-What is the history of ATRAC development?

Suzuki : ATRAC made its debut in 1992 with the launch of the MiniDisc. In 1999, as a new feature of the MiniDisc called MDLP, we introduced ATRAC3, which delivered an improved compression ratio. And just as electronic music distribution started becoming popular, we introduced ATRAC3plus in 2002.

-Is the technology behind these codecs very different?

Suzuki : The basic technology is much the same. All codecs take as their input a PCM sound source. They perform signal processing on a fixed number of samples which are converted into frequency data and then compressed (encoded). At the other end, these steps are performed in reverse, so the data is decoded. After restoring the frequency data, signal processing reproduces the PCM sound source. With each codec, there's a difference in the number of samples used for frequency conversion: the higher the compression ratio, the larger the number of samples.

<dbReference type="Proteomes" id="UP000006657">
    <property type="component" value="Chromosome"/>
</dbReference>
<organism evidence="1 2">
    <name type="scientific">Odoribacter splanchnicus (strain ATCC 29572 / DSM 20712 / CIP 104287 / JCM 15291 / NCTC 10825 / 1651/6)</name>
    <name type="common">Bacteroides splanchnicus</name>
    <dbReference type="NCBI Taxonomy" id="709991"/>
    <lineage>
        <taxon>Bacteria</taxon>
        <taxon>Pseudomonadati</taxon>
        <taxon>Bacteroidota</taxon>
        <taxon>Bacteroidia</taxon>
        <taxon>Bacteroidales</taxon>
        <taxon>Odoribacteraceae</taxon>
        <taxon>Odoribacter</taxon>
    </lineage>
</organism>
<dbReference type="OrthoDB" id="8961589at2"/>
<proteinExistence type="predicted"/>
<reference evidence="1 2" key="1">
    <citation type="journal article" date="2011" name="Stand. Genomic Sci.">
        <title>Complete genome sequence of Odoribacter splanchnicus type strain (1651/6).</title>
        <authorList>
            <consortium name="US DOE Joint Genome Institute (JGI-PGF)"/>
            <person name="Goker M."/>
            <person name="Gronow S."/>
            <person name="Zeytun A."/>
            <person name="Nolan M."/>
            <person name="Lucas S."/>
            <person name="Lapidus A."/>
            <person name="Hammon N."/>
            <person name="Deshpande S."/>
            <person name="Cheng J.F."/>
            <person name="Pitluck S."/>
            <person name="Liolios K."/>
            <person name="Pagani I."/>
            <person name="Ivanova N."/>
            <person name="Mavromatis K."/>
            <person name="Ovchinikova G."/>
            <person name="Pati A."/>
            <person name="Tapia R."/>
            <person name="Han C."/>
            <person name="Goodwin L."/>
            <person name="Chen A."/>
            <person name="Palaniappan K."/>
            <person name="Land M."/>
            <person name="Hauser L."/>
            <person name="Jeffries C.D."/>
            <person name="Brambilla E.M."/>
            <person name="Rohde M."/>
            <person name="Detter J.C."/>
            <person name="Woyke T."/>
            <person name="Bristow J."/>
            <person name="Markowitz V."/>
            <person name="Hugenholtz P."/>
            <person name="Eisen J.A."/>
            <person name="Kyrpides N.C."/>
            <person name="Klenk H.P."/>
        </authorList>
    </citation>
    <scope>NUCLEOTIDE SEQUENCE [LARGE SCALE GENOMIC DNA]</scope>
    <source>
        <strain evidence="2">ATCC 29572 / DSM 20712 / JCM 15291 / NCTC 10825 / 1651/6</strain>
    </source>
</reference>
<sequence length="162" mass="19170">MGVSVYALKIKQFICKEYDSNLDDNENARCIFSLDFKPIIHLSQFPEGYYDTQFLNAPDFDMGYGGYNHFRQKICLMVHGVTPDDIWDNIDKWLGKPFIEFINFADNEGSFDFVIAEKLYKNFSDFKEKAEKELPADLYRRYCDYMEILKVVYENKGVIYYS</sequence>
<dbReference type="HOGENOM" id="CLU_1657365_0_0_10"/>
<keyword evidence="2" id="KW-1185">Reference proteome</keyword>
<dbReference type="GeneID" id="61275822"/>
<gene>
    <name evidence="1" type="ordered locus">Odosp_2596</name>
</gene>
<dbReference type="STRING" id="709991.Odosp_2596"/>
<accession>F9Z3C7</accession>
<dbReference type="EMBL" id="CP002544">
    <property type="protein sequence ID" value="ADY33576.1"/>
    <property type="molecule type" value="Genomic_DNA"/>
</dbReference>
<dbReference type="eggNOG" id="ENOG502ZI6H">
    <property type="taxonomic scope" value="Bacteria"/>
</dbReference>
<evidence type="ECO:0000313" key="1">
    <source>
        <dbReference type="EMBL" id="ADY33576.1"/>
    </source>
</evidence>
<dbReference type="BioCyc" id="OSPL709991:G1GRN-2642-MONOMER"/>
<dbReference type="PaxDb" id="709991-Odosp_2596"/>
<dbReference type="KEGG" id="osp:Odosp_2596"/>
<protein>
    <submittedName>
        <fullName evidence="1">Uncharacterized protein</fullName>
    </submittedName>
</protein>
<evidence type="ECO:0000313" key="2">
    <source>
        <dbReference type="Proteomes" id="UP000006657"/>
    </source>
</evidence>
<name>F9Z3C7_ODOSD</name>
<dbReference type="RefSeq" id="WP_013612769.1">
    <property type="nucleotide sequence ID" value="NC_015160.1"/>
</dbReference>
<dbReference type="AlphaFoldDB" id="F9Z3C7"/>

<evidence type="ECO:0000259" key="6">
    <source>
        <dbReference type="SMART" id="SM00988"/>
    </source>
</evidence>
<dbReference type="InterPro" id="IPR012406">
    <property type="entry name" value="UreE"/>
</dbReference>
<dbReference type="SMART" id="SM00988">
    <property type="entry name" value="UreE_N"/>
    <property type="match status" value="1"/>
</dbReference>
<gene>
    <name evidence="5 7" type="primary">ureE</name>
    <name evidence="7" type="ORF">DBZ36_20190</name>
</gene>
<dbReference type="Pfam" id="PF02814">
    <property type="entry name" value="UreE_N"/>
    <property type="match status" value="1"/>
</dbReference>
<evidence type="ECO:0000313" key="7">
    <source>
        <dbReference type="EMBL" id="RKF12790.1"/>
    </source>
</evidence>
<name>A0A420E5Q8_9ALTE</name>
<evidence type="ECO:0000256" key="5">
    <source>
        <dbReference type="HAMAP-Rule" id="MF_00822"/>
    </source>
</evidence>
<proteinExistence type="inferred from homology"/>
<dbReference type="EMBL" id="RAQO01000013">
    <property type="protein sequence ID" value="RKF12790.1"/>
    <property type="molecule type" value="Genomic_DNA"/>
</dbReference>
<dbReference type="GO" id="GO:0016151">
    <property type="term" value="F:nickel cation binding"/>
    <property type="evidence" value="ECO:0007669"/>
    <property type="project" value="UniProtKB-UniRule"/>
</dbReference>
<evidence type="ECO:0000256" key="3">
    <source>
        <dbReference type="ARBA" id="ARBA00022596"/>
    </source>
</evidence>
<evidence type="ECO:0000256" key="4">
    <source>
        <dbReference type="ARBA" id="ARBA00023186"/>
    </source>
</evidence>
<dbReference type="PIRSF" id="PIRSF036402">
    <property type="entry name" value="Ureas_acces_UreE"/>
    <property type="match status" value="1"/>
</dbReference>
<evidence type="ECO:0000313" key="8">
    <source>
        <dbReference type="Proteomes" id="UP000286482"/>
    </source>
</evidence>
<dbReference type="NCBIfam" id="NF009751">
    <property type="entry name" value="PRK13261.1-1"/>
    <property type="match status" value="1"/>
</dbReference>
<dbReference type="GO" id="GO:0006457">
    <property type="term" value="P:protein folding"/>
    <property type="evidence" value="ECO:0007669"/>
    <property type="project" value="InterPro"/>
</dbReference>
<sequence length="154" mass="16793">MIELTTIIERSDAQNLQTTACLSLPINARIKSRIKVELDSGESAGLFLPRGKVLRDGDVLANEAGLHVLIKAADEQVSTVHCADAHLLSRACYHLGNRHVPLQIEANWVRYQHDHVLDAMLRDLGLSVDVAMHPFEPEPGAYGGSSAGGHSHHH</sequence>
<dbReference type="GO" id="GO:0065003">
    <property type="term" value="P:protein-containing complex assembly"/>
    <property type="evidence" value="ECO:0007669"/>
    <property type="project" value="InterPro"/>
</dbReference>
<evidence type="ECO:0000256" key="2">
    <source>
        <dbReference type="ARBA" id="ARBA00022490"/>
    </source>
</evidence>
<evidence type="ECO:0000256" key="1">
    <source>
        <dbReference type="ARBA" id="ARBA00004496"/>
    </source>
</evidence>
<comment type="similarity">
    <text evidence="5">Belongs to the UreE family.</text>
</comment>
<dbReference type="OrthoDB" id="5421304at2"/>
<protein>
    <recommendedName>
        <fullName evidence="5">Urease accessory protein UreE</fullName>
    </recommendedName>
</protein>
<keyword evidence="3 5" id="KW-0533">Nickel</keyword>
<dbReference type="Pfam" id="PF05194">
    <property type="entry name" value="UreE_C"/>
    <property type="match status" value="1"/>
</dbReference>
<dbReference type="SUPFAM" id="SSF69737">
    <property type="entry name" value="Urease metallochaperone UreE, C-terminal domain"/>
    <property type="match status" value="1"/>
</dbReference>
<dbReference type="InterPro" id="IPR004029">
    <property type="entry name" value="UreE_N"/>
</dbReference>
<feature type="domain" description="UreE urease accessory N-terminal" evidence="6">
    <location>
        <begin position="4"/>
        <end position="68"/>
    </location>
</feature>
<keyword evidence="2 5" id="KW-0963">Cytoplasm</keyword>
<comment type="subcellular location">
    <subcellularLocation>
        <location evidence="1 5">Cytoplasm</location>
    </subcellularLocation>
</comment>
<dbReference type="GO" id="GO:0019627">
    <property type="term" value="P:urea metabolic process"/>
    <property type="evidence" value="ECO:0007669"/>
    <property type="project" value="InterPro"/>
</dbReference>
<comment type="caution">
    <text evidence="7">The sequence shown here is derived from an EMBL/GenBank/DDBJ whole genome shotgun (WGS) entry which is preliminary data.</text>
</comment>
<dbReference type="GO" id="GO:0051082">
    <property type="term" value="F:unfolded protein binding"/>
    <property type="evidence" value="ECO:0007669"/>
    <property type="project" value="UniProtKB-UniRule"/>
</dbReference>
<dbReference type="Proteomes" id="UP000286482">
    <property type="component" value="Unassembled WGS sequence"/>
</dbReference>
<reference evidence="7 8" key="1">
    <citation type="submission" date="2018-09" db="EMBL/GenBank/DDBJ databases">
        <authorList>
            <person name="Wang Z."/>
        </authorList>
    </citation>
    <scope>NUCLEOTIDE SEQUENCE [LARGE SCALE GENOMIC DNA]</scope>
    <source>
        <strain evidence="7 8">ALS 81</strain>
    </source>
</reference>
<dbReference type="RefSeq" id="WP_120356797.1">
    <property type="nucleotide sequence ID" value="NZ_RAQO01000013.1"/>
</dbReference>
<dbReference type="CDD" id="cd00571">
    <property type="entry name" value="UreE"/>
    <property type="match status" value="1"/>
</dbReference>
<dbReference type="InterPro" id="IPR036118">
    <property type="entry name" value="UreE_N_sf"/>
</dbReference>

-In developing the codec, what was the most important thing for you?

Suzuki : The balance between audio quality and hardware resources.

Inoue : The ATRAC algorithm is implemented in hardware, an LSI, so the goal of our development is a tangible product. To achieve this, it's necessary for the LSI team and the algorithm team to coordinate their development work. That's one of the major differences between ATRAC and other codecs - not many other codecs have been developed in tandem with hardware.

Tsuji : It's a huge burden on the LSI if you try to make it process each and every single task that comes along. So it's important for the algorithm and LSI development teams to find the point at which there is a practical trade-off. For example, when developing ATRAC3plus, the algorithm that I was in charge of threatened to be a severe headache for the LSI team, but after several meetings we worked it out.

Inoue : Yes, our premise that hardware should efficiently process ATRAC encoding is especially important for us. In many cases, the encoding for other codecs is based only on software processing on a PC. But an essential feature of the MiniDisc, for example, is recording from the hardware unit. That's why, when we developed the specifications for ATRAC, we had to make sure the LSI could process the encoding at high speeds and with minimal power consumption.